It's been a big secret for decades now: exactly who are the illustrious members of the Academy of Motion Picture Arts and Sciences? These film industry veterans select the recipients of the Academy Awards every year, and their identities are kept under tight wraps.
They confirmed what many have long suspected: the Academy membership is sorely lacking in diversity, and the film industry's most prestigious awards depend disproportionately on the opinions of middle-aged white males.
Getting the dirt on Academy membership was no easy task. There are currently 5,765 members, and the identities of most have historically been kept secret. Then, in 2004, the organization began releasing the identities of all invitees to the exclusive organization. So far, 1,026 names have been made public.
To figure out the rest, a team of Los Angeles Times reporters headed by John Horn and Nicole Sperling plumbed every source they could get their hands on. They conducted interviews, made connections, found resumes, read biographies, scanned social media and grilled publicists. They were able to confirm the identities of more than 5,100 voters, which is over 89 percent of the Academy's membership.
From there, they tallied up the numbers. They found that 94 percent of members were white. A full 77 percent were male. The median age of voters was 62. The inductions in recent years have been trending towards increased diversity, but not nearly enough to begin to reflect national demographics.
The report comes at an interesting time. Ceremony co-producer Brett Ratner recently stepped down after his homophobic and misogynistic comments caused public uproar. Scheduled host Eddie Murphy followed suit the very next day, leaving the gig to film veteran Billy Crystal.
In the 86-year history of the Academy Awards, African Americans have hosted the ceremony only four times. This will be Crystal's ninth run.
And this isn't the first time the Academy has faced diversity-related criticism. In 1996, reverend and civil rights activist Jesse Jackson organized protests and boycotts of television stations airing the ceremony. He was outraged that out of 166 award nominations that year, only one was for a minority. Jackson also caused a stir during 2011 Oscar season, noting that there was not a single minority nominee for any of the top five awards.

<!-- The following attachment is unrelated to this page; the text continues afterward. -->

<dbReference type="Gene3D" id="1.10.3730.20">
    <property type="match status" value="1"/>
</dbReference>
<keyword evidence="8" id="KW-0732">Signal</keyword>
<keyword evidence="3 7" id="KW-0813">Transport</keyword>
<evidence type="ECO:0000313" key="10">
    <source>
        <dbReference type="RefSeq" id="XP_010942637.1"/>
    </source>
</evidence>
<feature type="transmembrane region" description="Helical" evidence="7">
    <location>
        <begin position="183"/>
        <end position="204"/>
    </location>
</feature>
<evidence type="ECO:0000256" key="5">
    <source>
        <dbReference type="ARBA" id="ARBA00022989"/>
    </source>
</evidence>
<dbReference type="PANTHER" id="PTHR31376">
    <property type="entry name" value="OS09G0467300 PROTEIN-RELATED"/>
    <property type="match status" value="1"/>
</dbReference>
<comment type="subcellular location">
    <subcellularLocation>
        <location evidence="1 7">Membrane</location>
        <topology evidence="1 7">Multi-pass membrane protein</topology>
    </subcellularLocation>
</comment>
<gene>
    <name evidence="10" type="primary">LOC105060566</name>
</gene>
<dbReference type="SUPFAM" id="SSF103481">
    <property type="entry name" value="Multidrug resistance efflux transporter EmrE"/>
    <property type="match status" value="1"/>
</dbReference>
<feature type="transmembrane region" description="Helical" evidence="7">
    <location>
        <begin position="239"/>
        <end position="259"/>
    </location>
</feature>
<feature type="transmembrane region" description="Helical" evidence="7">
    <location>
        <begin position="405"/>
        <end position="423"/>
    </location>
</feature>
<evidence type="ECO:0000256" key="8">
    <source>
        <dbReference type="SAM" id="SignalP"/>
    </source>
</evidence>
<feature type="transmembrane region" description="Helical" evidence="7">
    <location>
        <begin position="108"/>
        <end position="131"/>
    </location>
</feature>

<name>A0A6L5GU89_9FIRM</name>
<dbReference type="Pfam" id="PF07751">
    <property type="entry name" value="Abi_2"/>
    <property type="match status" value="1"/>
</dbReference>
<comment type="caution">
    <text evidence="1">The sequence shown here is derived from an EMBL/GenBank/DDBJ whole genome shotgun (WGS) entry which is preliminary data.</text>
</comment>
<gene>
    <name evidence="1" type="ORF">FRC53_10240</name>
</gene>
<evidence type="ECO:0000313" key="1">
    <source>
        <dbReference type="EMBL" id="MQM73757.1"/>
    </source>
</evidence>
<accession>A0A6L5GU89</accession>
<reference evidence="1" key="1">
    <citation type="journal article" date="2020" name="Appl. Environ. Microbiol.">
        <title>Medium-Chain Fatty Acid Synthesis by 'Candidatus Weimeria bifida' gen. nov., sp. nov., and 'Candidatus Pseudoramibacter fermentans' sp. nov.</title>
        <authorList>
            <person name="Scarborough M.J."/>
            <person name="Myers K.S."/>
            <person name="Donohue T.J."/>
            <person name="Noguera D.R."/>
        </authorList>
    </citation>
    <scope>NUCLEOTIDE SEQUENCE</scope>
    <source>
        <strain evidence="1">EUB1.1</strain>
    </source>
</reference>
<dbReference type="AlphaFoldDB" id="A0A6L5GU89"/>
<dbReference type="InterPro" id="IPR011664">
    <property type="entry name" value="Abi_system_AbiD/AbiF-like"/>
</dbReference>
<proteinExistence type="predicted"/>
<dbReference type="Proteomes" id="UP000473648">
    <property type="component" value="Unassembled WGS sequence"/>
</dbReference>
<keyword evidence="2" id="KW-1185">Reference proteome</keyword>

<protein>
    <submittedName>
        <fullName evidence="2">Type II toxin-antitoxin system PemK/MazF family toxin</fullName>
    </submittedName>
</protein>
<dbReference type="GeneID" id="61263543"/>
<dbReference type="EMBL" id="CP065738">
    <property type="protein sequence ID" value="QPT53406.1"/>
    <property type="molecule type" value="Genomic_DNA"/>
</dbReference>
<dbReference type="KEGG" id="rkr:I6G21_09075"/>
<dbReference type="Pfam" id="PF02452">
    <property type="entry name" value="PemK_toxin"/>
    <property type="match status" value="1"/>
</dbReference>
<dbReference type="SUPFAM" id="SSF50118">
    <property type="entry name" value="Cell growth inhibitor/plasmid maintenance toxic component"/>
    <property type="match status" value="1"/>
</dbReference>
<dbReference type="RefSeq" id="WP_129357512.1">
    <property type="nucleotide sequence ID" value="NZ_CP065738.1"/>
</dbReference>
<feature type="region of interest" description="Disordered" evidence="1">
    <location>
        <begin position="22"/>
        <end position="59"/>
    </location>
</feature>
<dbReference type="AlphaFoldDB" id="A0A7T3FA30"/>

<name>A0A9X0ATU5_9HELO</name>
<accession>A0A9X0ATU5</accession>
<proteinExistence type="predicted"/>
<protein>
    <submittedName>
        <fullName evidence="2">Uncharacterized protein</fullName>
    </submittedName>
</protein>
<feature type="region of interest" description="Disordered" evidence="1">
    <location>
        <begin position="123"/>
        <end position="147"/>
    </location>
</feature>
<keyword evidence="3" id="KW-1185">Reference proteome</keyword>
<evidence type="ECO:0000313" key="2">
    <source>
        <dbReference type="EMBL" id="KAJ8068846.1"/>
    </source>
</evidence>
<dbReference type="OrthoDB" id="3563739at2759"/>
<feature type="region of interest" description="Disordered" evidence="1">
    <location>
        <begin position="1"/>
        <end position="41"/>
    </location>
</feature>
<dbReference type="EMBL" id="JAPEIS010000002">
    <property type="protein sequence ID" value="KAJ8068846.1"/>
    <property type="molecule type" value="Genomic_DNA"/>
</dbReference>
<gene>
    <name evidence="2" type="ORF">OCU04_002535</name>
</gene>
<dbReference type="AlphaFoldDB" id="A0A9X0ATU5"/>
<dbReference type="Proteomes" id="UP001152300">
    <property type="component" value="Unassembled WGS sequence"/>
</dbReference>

This year, he's continuing to push for change. It's about more than just an award ceremony, he explained. The Academy has such an impact on how the world sees people, and it does not have a good record. A lot of demeaning roles come out of Hollywood, denying minority talents. But this industry has a responsibility to represent diversity. You clearly have more and more of a black and brown market, and such a market should expect more diversity in those who appraise the industry.
Plenty of industry veterans, like Academy board member Frank Pierson, disagree. I don't see any reason why the academy should represent the entire American population, he told the L.A. Times. That's what the People's Choice Awards are for. We represent the professional filmmakers, and if that doesn't reflect the general population, so be it.
In his own opinion piece, Academy member William Goldstein noted that although diversity is important, there is no practical way to go about changing things. Academy members take their responsibilities very seriously, he wrote, adding that the demographics of the Academy do not constitute a social injustice. The [L.A.] Times should aim its darts elsewhere, perhaps at filmmakers. After all, the Academy can only select its members from those working on films currently being made. Since it is the filmmakers who hire the people who will become future Academy members, why pick on the Academy?
It doesn't look like Goldstein has anything to worry about -- Academy inductees are in it for life if they so choose. That means that it may be a very long time before the membership sees a significant influx of diversity.
But there is some progress. Jackson notes that this year, minorities including Viola Davis, Octavia Spencer and Demian Bichir are in the running for major awards. Sunday's event will also feature more minority presenters than 2011. As the ceremony itself begins to recognize a more diverse crowd of stars, Academy membership is likely to follow suit eventually.
But Jackson isn't leaving anything to chance. I intend to meet with the Academy leaders when this [ceremony] is over, because by next year we need to see some concrete changes, he said. The onus is on them to make this change. We're reminding them that all is not well.